After examining an epidemic of heat-related kidney disease among Central American workers with physically demanding occupations, as well as potential related cases in India and Sri Lanka, researchers cited “growing concern” that US workers in similar conditions may be affected by the disease.
Although an analysis of previous studies shows “limited available evidence characterizing occupational heat exposure” in the US, researchers still found that some workers may be at increased risk of kidney disease resulting from on-the-job heat exposure.
Findings support the prevailing notion that heat stress “induces tubular kidney injury, which is worsened by higher core temperatures, dehydration, longer work durations, muscle-damaging exercise, and consumption of beverages containing high levels of fructose,” the researchers write.
In a press release, Chris Chapman, lead study author and postdoctoral researcher at the university’s Bowerman Sports Science Center, said the tendency of some workers to exhibit higher rates of risk factors that may trigger kidney disease – such as obesity, high blood pressure and diabetes – “lead us to think this is something the US should be paying attention to.”
Look up: ladders and overhead power lines
From 1992 to 2005, at least 154 workers were killed after a metal ladder they were using came in contact with an overhead power line, according to Bureau of Labor Statistics data cited in a recent NIOSH review.
“As part of the site safety program and orientation,” NIOSH says, “make supervisors and workers aware of power line distances from work areas, including ladder length and ladder staging areas. Use site diagrams to communicate this information and ground-level signs or taped markers to remind workers of overhead power line locations.”
To help prevent injuries and fatalities, NIOSH recommends workers:
- Look up. You need to know the location of overhead power lines before starting any job. “Always assume all overhead lines are energized and dangerous,” the agency says.
- Don’t use metal ladders when working around or near overhead power lines.
- Carry a ladder horizontally and in a lowered position when moving it. If a ladder is too long for one person to carry, ask for help.
- Follow the 1:4 rule: “For every 4 feet between the ground and the upper point where a ladder is resting, set the feet of the ladder out 1 foot horizontally. For example, if the ladder is resting on the edge of a roof 16 feet above the ground, the bottom of the ladder should be 4 feet out from that edge.”
- Don’t touch or go near a person or ladder that has come in contact with an overhead power line.
Create opportunities for worker engagement in safety
A key principle of OSHA’s Safe + Sound campaign is “worker participation.” (The others: “find and fix hazards”, and “management leadership.”) OSHA defines worker participation as “engaging workers at all levels in establishing, implementing, evaluating, and improving safety and health in the workplace so that workers understand they are a valuable partner in making their workplace safer and are encouraged to communicate with management about hazards on the job.”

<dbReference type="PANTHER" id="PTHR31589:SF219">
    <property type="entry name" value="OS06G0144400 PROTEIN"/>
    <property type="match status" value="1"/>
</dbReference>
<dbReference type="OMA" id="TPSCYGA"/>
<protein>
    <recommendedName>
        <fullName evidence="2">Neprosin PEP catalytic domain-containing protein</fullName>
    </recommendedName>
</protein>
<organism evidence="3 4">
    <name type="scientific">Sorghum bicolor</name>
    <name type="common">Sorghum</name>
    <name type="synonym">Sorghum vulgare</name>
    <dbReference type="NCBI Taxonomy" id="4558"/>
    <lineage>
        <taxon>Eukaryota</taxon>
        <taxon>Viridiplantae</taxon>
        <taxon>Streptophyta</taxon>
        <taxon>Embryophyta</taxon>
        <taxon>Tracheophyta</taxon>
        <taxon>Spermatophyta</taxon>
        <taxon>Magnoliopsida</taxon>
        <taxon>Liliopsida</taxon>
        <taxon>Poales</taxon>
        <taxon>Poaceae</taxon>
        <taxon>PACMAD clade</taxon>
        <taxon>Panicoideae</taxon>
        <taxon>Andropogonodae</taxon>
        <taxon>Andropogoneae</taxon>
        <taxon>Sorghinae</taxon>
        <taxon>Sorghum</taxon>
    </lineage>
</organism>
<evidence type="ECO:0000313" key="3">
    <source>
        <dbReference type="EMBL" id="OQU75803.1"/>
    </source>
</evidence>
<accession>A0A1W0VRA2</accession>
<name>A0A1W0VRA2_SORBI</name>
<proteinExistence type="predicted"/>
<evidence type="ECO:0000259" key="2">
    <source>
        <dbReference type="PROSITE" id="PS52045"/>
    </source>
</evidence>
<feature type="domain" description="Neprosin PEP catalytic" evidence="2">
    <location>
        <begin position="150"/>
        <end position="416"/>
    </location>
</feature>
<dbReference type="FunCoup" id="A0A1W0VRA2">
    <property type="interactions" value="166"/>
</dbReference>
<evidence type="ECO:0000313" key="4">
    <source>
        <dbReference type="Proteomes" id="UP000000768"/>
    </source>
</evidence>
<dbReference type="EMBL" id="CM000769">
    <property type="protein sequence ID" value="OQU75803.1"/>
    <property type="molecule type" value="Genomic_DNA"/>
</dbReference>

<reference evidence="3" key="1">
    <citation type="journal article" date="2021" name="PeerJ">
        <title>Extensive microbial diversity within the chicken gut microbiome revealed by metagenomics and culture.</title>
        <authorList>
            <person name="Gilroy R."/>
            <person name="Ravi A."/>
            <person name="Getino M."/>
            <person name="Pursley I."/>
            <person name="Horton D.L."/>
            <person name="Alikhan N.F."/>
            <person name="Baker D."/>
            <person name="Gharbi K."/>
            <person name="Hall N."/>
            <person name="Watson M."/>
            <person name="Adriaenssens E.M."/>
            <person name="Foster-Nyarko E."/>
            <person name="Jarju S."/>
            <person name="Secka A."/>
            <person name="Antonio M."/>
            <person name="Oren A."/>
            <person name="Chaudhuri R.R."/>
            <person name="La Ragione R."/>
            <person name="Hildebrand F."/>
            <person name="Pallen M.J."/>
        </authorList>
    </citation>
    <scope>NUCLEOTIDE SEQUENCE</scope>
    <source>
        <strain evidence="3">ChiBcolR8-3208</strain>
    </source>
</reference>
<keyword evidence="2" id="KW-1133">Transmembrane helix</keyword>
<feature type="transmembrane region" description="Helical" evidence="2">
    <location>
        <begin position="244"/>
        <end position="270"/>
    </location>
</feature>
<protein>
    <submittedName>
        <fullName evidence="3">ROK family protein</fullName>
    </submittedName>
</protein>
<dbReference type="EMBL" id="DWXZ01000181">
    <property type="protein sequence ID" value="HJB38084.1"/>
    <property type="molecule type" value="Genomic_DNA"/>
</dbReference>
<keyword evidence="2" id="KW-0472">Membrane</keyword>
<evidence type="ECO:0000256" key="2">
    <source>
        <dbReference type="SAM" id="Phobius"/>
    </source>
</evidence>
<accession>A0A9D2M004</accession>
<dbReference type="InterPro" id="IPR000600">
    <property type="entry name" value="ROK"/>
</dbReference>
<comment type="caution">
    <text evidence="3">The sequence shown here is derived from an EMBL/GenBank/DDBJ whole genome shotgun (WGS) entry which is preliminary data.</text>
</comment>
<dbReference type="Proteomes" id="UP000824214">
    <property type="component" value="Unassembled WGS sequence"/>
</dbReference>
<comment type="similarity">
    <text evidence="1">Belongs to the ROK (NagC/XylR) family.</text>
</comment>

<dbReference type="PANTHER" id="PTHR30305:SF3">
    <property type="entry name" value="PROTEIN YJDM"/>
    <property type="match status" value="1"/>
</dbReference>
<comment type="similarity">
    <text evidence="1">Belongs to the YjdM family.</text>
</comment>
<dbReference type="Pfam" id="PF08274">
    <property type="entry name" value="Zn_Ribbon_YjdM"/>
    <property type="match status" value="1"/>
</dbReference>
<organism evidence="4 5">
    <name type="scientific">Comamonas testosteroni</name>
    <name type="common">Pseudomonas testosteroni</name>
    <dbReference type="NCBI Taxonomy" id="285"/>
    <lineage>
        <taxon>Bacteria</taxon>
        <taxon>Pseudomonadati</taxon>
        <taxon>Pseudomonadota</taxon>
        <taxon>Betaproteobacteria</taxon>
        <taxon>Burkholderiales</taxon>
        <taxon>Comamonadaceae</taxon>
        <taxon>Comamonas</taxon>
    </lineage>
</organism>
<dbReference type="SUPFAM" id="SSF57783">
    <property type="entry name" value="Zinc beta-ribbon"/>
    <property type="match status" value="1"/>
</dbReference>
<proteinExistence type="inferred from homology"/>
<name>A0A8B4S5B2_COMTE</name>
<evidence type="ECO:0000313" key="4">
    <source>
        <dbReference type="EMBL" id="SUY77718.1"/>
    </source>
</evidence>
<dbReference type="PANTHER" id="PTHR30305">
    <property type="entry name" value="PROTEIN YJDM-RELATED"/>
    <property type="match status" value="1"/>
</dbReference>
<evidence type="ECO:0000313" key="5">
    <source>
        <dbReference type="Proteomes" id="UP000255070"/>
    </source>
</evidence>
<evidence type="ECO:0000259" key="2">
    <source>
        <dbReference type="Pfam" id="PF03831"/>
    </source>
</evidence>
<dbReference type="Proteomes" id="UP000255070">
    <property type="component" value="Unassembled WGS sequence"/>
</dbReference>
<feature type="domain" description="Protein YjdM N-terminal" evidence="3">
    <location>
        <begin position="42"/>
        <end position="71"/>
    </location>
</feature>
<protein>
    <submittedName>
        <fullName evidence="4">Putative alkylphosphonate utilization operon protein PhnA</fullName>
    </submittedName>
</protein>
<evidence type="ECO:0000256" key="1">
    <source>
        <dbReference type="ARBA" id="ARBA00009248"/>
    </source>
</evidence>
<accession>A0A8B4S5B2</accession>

OSHA recommends employers ask for and listen to feedback when building a workplace safety and health program. “Creating opportunities for open dialogue encourages workers to raise safety and health concerns or report a work-related injury or illness without fear of retaliation.”
- Be present. Implement an open-door policy so workers know they can talk to you about safety and health concerns during work hours.
- Invite your workers to a safety discussion listening session.
- Set up a physical or virtual suggestion box that workers can use to relay safety and health concerns.
- Host a celebration or ceremony to recognize workers who make safety contributions, or invite them to have lunch with your CEO, president or other leaders to discuss safety.
- Involve workers when setting annual safety and health goals. For example, invite them to “help research, brainstorm and decide on the appropriate targets.” Ensure workers at all levels of your organization can participate, regardless of skill level, status or education. Provide translation if needed.
Can you tell the difference between colds, flu, and COVID-19?
Symptoms of the common cold, the annual flu and COVID-19 can resemble one another. Knowing the signs of each will help you prevent the spread of diseases this fall and winter.
• Symptoms may be gradual
• Most common symptoms include sneezing, a stuffy nose and a sore throat
• It is rare to experience a fever or headache
With the flu:
• Symptoms usually show up abruptly
• Common symptoms include a fever, aches, fatigue, chest discomfort and a headache
• It is less common to experience sneezing, a stuffy nose or a sore throat
• Symptoms may appear two to 14 days after exposure to the virus
• Common flu-like symptoms include a fever, aches, fatigue and a headache
• Loss of taste and smell are more common with COVID-19 than with the flu, as are hospitalizations and post-illness conditions
If you do experience symptoms of COVID-19, the CDC recommends:
• Stay at home except to receive medical care
• Get tested
• Stay in touch with your doctor
• Monitor your symptoms; seek medical care immediately if you experience trouble breathing, pain or pressure in your chest or other signs of an emergency
Watch this video to learn more about cold and flu safety in the workplace.